The opening of the Beaver Dam mine could not have come at a better time. A large mine operated near Midvale by the Midvale-Goshen Coal Company had recently ceased operation so many of those miners made their way to the new town of Klondike to find work. The miners were competing for jobs in the new Beaver Dam mine with large numbers of recently arrived immigrants from southern and eastern Europe, among them many Hungarian newcomers. One of those newcomers was John Elek (1859-1926), who had arrived with his family around 1900, and in 1903 was living with them in one of the company houses along with four other miners.

  • Newspaper snippet about the development of the coal mines near Klondike, March 1897. (Source: newspaperarchive.org)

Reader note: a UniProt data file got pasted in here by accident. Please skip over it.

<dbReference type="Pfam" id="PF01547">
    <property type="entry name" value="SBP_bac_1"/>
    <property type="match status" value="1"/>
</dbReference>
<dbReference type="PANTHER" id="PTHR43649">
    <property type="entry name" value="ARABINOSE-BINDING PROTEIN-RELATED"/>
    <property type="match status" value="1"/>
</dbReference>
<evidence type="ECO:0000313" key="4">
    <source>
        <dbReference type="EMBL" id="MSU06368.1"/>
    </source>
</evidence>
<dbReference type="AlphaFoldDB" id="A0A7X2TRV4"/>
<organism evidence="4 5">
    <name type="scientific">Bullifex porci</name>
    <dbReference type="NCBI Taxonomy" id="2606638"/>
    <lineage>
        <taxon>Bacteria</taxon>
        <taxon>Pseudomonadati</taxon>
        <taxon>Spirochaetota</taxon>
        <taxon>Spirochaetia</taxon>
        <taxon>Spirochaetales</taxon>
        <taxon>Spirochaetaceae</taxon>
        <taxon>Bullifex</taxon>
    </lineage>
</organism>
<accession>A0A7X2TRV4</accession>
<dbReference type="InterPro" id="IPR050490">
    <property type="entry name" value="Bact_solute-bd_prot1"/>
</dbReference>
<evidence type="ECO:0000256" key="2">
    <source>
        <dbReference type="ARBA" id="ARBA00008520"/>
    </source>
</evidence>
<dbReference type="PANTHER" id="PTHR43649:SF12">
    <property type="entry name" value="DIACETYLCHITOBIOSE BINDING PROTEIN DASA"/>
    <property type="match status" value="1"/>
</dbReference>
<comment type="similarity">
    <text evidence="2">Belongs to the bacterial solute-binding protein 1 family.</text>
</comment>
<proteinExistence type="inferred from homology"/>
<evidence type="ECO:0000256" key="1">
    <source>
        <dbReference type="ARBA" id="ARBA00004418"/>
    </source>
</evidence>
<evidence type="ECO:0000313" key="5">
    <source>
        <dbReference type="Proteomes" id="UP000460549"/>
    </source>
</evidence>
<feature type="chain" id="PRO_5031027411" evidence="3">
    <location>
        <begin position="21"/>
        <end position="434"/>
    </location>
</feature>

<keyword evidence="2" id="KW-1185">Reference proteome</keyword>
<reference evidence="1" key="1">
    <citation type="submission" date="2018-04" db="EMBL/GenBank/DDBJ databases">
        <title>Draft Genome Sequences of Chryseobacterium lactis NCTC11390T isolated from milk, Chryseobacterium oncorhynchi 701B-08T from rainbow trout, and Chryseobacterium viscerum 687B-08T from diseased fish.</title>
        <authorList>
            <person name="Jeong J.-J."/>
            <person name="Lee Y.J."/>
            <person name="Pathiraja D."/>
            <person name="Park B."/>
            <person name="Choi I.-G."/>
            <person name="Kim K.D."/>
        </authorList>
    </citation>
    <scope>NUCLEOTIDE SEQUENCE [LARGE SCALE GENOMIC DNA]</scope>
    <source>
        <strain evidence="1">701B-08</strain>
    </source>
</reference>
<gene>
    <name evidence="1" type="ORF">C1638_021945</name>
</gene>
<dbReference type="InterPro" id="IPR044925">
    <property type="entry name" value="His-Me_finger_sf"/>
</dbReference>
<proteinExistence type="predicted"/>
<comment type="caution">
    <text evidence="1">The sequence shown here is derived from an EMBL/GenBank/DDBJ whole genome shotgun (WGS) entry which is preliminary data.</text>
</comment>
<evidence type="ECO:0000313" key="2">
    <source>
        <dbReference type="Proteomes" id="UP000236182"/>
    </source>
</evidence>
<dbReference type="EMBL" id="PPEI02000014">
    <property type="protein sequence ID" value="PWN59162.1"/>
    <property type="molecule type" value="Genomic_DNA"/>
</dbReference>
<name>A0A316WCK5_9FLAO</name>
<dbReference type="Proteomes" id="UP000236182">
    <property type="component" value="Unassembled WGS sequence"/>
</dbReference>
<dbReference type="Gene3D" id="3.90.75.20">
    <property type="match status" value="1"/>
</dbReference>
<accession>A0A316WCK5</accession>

• The location of the town of Klondike on the township map found in the Tuscarawas County Atlas, 1908. (Source: ancestry.com)
  • The location of the town of Klondike on the Union Township map found in the Tuscarawas County Atlas, 1908. (Source: ancestry.com)
  • The town of Klondike found in the Tuscarawas County Atlas, 1908. (Source: ancestry.com)
  • Modern satellite view of the location of the town of Klondike, 2023. (Source: google.com)

Two of the men boarding with the Eleks apparently took a shine to their seventeen-year-old daughter Mary (1887-1965) who could speak English and often helped with preparing the meals. Those two men were Gyorgy Novak (1865-aft. 1913), usually referred to as George Novak, and Mayk Forkass (1875-1903) who was usually referred to as Michael Farkas. Both men had arrived from Hungary within the last two years and made their way to Ohio to work in the Beaver Dam mine. Neither spoke English very well.